Interviews

Coronavirus testing with Dr. Lennard Lee

As the coronavirus pandemic has progressed, headlines about testing have become less common, but, with over 420,000 tests conducted on the first day of 2021 alone, it has become one of the largest parts of the UK’s response. Someone who thinks about testing a lot is Dr. Lennard Lee. As an Academic Clinical Lecturer at the University of Oxford, Dr. Lee has his faiir share of medical experience and is now Project Delivery Lead on FALCON-MoonShot, the research programme that evaluated the effectiveness of the LFD tests that have been used extensively by University testing programmes, among others. Below is a written interview that Dr. Lee did for The Oxford Blue, in which he discusses the science behind coronavirus tests old and new, and how tests can best be used by a variety of institutions.

The Oxford Blue: Could you give a brief summary of how the different types work? Why should we use one type over another?

Dr. Lee: There are many different types of tests to detect whether an individual has a coronavirus infection. When the pandemic first was identified, Chinese scientists used an older form of testing called polymerase chain reaction (PCR). PCR detects ribonucleic acid (RNA). However, you can also identify individuals with a coronavirus infection many other ways. For example, by doing imaging tests (like CT scans or X-rays), blood tests that see what is happening to an individual’s immune response (antibody testing) or tests that detect viral protein, viral enzymes or even viral substrates. Identifying viral protein is what lateral flow tests do.

In the second half of 2020, as a result of the World Health Organisation making COVID-19 testing a global research priority, many different forms of testing have become available. Each has advantages and disadvantages. Clearly the right test must be performed in the right individual at the right time.

At a very basic level, tests must be accurate. What is unique about COVID-19 is that it is a disease of the population. Therefore, you also need a test that is acceptable to individuals, easy to implement and use and leads to reduction in COVID-19 cases and transmissions.

I don’t believe there is a perfect test. It has not yet been invented. What we need to do is continue to learn from using new tests, understand their strengths and weaknesses and continue to identify as many cases as possible.

You were personally involved in verifying the sensitivity of the new lateral flow tests. What did the process involve and how confident are you in the results?

The evaluation for lateral flow devices was led by Oxford University within the NIHR FALCON research study. People who had a PCR-proven SARS-CoV-2 infection were asked to return to a COVID-19 testing centre and take a second swab and see if the result was positive on an LFD test. The study tested 200 people who had PCR-proven SARS-CoV-2 infection and showed that 8 out of 10 people with infections were identified. The LFD test did really well at identifying individuals with lots of virus but performed less well when viral levels were low. The amount of virus you have during an infection is a measure of how infectious you are, and therefore LFDs have been better described as a test of infectiousness. Like all Oxford University studies, it was done with great attention to detail and with the highest standards. Each person doing the swab and test did it perfectly.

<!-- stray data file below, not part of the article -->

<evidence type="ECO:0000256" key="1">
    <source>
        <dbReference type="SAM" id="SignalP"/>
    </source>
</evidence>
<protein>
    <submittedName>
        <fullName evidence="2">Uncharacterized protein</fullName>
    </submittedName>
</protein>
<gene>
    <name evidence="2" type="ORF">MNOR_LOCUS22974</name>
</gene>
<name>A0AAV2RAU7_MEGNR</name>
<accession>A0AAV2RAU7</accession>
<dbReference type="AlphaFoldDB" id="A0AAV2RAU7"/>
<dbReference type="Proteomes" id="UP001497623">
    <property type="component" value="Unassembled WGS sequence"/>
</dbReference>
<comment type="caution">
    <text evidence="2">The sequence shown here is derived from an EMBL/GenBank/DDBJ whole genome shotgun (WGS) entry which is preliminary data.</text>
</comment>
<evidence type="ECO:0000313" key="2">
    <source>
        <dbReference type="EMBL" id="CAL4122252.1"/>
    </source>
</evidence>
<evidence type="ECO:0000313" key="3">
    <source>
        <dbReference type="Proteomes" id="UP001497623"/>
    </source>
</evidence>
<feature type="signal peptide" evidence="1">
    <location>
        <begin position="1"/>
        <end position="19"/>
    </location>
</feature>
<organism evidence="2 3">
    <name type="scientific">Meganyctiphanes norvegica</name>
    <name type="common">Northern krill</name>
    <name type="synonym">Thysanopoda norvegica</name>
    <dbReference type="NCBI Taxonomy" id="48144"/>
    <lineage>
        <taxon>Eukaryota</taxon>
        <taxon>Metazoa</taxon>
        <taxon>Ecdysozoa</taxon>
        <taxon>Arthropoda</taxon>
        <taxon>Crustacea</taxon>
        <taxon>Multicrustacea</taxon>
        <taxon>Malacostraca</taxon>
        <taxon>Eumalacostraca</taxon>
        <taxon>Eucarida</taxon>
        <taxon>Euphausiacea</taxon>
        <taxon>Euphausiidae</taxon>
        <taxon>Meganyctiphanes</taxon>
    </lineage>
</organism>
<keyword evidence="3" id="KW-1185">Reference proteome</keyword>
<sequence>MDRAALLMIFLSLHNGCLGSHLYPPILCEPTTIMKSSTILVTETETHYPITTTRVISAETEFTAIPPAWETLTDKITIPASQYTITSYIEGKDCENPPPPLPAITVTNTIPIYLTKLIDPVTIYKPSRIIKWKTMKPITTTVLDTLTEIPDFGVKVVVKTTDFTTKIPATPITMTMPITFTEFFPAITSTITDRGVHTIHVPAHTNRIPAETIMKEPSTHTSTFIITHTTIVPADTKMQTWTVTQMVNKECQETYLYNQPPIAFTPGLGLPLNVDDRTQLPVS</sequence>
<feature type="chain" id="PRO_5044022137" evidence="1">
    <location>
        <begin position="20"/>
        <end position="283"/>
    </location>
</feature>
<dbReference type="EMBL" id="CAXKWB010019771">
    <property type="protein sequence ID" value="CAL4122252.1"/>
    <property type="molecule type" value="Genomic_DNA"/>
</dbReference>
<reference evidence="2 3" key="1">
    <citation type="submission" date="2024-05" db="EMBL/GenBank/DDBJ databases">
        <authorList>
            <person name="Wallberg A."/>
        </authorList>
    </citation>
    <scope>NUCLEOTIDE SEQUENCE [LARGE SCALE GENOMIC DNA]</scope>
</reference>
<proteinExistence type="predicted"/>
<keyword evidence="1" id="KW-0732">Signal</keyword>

When lateral flow tests were used in Oxford at the end of last term, we were required to confirm positive results with a conventional test. Does this mean false positives are a serious risk?

Our Public Health England/Oxford University study showed that if you did 1000 tests in people without an infection, approximately 3 individuals might see a line and therefore interpret the test as a positive, which wasn’t necessarily true. Put into perspective, if you tested every undergraduate in your college, you might expect 1 student to get a positive result which was not correct. Clearly that individual would be frustrated at having to do 10 days of isolation, and if you were affected you would see this as a bad thing. A confirmatory PCR test to double check if the result was true was therefore a smart strategy. It would then ensure that no one is wrongly put into isolation and give you full confidence in that result. Even one person in each college wrongly put into isolation would not be a good thing.